How to Fund Obamacare? Gimmicks Like a Tanning Tax Are Not the Answer

Not long after the U. S. Supreme Court handed down its recent decision to save Obamacare, for the second time in three years, more bad news about the law made headlines. For 2016, individual health insurance policyholders should expect the cost of their coverage to increase, perhaps substantially.

"Health insurance companies around the country," the New York Times reported on July 3, "are seeking rate increases of 20 to 40 percent or more, saying their new customers under the Affordable Care Act turned out to be sicker than expected.... Blue Cross Blue Shield plans -- market leaders in many states -- are seeking rate increases that average 23 percent in Illinois, 25 percent in North Carolina, 31 percent in Oklahoma, 36 percent in Tennessee, [51 percent in New Mexico], and 54 percent in Minnesota."

While older, sicker people have taken advantage of Obamacare, young healthy people -- the client base Obamacare required in order to succeed -- have balked at signing up. "As a result," Senator John Barrassco told The Times, "millions of people will face Obamacare sticker shock."

The sharp increases are necessary largely because funding for the law was never adequately addressed when the legislation was being developed in Congress in 2009. To carry out what was then called "the $940 billion health care overhaul" -- that number would later be revised up to $1.3 trillion -- the bill's framers, working with the Obama administration, included new taxes that were supposed to generate fresh revenue to help pay for the bill.

Among the bill's 21 new taxes were a tax on manufacturing or importing medical devices; an individual mandate excise tax, for those who violated the law and refused to purchase health care insurance; and, in one of the more peculiar developments associated with the law, a 10 percent tax on services provided by indoor tanning salons. The tax did not cover spray tanning, and physical fitness centers that did not charge for tanning services were exempt. But if you used a tanning bed at your neighborhood salon -- an activity enjoyed by 30 million people nationwide each year -- you had to pay up. The Congressional Joint Committee on Taxation (JCT) projected the tanning tax would generate $2.7 billion over 10 years.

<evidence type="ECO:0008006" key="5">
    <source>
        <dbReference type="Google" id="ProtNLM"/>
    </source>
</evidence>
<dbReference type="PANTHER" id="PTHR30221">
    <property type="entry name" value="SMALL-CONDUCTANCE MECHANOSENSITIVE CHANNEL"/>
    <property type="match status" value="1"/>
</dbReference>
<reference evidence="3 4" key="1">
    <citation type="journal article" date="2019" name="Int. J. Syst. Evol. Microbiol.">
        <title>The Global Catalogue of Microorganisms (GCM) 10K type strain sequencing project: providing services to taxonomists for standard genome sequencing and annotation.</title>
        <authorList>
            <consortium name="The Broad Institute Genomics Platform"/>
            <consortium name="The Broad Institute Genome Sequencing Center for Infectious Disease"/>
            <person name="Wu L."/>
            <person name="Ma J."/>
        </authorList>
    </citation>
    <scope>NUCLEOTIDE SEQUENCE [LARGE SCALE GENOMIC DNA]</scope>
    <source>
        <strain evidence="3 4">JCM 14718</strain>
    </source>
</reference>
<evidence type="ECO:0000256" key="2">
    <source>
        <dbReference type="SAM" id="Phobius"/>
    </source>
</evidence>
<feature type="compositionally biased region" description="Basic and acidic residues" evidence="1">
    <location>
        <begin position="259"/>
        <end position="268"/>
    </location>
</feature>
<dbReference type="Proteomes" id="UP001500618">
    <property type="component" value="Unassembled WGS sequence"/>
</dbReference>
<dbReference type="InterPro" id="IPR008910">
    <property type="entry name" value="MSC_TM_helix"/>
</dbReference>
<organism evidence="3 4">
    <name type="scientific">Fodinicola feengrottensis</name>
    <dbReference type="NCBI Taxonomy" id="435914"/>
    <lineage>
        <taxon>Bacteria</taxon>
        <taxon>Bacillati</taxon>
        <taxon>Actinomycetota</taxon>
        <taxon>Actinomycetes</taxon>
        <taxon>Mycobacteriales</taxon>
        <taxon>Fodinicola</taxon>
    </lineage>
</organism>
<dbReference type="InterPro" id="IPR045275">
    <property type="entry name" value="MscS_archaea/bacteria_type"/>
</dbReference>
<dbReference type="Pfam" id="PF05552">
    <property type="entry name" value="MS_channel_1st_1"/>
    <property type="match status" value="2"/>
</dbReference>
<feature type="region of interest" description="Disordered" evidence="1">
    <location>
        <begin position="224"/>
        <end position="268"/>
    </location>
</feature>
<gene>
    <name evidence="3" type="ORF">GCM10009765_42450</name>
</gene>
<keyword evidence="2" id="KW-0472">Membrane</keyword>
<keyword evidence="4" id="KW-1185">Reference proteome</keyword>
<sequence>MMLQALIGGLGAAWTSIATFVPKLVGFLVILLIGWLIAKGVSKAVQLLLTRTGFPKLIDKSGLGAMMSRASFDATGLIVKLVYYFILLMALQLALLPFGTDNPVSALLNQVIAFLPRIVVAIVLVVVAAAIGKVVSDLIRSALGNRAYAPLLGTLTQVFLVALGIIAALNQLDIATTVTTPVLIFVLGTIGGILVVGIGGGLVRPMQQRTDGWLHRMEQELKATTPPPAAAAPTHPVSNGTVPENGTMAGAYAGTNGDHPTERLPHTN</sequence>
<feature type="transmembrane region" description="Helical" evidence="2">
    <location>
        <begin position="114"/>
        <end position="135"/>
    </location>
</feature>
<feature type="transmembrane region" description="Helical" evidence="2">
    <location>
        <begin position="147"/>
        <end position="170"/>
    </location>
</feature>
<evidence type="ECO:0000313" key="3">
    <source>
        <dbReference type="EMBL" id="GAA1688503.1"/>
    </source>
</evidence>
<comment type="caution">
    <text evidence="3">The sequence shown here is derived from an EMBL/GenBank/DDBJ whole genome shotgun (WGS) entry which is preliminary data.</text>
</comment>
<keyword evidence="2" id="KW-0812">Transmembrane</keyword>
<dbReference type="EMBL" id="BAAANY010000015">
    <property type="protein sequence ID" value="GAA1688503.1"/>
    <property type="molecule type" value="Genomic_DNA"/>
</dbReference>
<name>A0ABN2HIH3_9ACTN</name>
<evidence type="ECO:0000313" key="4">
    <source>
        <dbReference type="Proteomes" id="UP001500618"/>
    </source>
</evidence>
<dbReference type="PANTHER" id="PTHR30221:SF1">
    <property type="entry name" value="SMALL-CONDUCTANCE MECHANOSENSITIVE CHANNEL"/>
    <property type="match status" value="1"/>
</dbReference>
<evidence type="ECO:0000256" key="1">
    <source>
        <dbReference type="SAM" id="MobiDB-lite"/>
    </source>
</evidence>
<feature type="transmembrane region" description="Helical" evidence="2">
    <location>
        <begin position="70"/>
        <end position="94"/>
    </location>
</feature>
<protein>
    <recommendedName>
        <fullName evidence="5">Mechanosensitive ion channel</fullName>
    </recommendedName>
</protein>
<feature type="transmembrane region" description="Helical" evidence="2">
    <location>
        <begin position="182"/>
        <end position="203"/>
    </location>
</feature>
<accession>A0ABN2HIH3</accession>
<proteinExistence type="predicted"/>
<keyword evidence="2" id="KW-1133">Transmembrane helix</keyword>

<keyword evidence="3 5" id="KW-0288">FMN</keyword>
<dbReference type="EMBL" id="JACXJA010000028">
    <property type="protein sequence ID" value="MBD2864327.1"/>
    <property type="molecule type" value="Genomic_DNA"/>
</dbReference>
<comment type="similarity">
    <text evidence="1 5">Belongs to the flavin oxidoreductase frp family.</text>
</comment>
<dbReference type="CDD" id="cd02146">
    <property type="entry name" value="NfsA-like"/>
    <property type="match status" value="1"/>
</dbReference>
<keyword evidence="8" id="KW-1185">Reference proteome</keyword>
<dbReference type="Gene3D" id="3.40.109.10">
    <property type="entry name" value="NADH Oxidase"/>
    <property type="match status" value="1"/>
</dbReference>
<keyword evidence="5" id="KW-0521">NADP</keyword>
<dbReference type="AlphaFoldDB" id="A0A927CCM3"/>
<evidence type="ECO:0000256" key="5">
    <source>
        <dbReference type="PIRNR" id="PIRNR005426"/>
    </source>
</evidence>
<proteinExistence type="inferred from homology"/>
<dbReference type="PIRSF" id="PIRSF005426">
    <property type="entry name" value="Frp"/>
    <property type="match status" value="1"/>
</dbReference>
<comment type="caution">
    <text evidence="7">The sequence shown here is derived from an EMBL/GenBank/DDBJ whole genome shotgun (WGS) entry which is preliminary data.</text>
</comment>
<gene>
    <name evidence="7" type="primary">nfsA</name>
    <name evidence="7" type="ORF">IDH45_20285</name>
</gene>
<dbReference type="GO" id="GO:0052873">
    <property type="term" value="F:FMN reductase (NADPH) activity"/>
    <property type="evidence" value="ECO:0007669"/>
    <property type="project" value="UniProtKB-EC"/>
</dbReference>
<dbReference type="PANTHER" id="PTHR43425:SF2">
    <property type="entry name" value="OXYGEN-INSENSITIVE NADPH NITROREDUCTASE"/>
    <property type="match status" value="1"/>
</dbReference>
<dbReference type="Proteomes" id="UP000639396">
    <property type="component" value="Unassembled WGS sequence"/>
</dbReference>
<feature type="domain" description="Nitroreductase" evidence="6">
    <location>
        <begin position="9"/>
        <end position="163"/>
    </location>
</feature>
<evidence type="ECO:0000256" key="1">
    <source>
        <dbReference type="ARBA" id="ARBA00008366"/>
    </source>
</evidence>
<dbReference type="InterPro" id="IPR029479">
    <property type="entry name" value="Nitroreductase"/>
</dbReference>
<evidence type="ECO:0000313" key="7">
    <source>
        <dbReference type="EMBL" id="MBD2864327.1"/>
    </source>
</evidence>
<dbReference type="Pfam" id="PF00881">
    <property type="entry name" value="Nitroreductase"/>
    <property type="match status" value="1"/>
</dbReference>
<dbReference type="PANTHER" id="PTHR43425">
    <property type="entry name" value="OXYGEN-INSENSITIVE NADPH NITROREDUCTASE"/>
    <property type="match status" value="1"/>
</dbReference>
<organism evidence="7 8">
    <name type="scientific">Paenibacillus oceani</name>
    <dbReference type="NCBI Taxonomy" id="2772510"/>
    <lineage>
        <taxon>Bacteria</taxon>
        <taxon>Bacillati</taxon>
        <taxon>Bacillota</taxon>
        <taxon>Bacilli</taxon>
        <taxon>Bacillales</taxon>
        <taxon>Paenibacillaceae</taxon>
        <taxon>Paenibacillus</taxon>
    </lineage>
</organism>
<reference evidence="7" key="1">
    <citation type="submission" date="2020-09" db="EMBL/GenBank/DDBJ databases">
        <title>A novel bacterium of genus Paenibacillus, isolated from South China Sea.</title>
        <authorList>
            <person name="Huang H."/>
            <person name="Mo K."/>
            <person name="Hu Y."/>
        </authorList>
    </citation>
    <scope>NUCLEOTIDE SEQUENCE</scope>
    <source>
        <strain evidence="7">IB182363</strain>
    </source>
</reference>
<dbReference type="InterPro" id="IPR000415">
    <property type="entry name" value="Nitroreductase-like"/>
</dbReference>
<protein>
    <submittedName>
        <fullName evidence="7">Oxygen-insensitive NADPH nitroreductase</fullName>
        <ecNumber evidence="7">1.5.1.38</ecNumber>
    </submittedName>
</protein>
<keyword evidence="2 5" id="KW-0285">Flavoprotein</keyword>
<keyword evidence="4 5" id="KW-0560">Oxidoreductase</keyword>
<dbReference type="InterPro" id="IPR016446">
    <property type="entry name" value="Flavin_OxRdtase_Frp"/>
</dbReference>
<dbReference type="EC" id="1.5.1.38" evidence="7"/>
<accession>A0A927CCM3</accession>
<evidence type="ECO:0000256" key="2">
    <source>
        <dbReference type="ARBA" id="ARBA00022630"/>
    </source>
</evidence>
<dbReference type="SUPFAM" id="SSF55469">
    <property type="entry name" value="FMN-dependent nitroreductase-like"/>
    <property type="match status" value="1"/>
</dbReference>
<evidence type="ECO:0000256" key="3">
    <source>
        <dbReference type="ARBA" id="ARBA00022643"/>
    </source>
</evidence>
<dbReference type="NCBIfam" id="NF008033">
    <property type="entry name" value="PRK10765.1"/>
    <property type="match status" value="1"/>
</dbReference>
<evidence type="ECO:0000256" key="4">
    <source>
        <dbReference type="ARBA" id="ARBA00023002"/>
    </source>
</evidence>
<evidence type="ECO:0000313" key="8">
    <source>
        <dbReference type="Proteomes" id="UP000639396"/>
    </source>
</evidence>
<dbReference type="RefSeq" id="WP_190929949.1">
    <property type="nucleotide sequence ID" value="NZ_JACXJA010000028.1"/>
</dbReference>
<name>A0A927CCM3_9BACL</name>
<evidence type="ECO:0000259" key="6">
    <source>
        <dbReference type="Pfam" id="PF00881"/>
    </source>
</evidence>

The tax emerged after the failure of a proposed 5 percent tax on elective cosmetic surgery, specifically breast implants and Botox injections, a so-called Bo-Tax. That tax was killed thanks to the aggressive efforts of lobbyists representing the medical and drug industries. They argued the tax, to quote The Times, "discriminated against women, who receive the majority of cosmetic surgery and anti-aging injections."

If the proposed Bo-Tax was "anti-woman," then so is the tanning tax. Seventy percent of tanning businesses are owned by women, compared to a national average of 26 percent in other industries. Also, 95 percent of tanning salon employees are women, while 75 percent of the customers are women. "They are still discriminating against women," Kathy Ray, a moderator for a salon owners forum, said at the time. "It's just changed industries. It hasn't changed the end customer."

Hers was not the only spirited response to the law. Joseph Levy, an industry executive, told one publication: "This is going to close tanning salons. You can't just pass a tax like this to customers and not have it hurt your bottom line." Closing salons, however, seemed to be the point of some lawmakers. As Senator Richard Durbin of Illinois wrote to his constituents: "Our proposal will deter the use of tanning beds by young Americans, reduce the risk of exposure to cancer, and save lives." To which John Overstreet, a tanning industry executive, replied: "What is next? Are these same special interests going to force the government to tax us for going to the beach and then subsidize sunscreen?"

One congressman, Ted Yoho of Florida, even called the tax racist -- a comment that made national news. "I had a little fun with [Speaker of the House John] Boehner and told him about the sun tanning tax," Yoho said at a town-hall meeting in Gainesville. "He goes, 'I didn't know it was in there,' and I said, 'Yes, it's a ten percent tax.' He goes, 'Well, that's not that big of a deal.' I said, 'It's a racist tax.' He goes, 'You know what, it is.'"

Incendiary comments aside, enough time has now passed to evaluate the success of the tax. So far, it has not succeeded in generating its projected revenue. Of the $2.7 billion to be produced over 10 years, $200 million was supposed to be raised in fiscal year 2011, but according to the Office of Management and Budget the Internal Revenue Service collected less than half that, $86.3 million. The numbers for the next three years were not any better: $91.5 million for 2012; $92 million for 2013; $92 million for 2014. The JCT predicted the tanning tax would generate $1 billion during those four years. The OMB set the actual amount collected at $362 million.

But here is the problem. Instead of increasing in coming years, revenue will dwindle since the tax is literally killing the indoor tanning industry. In 2009, the year before the tax went into effect, there were 18,245 tanning facilities nationwide. By the end of 2014, that number had dropped by 52 percent to 8,587 facilities. "In fact," Congresswoman Lynn Jenkins of Kansas declared, "the excise tax has been a contributor in the closing of more than 8,000 small businesses across the country and the loss of nearly 65,000 jobs."

If Obamacare is here to stay, funding for it must be addressed. The Obama administration can't use gimmicks like a tanning tax to distract from who is really going to pay for this law: policyholders who will see the cost of their insurance skyrocket.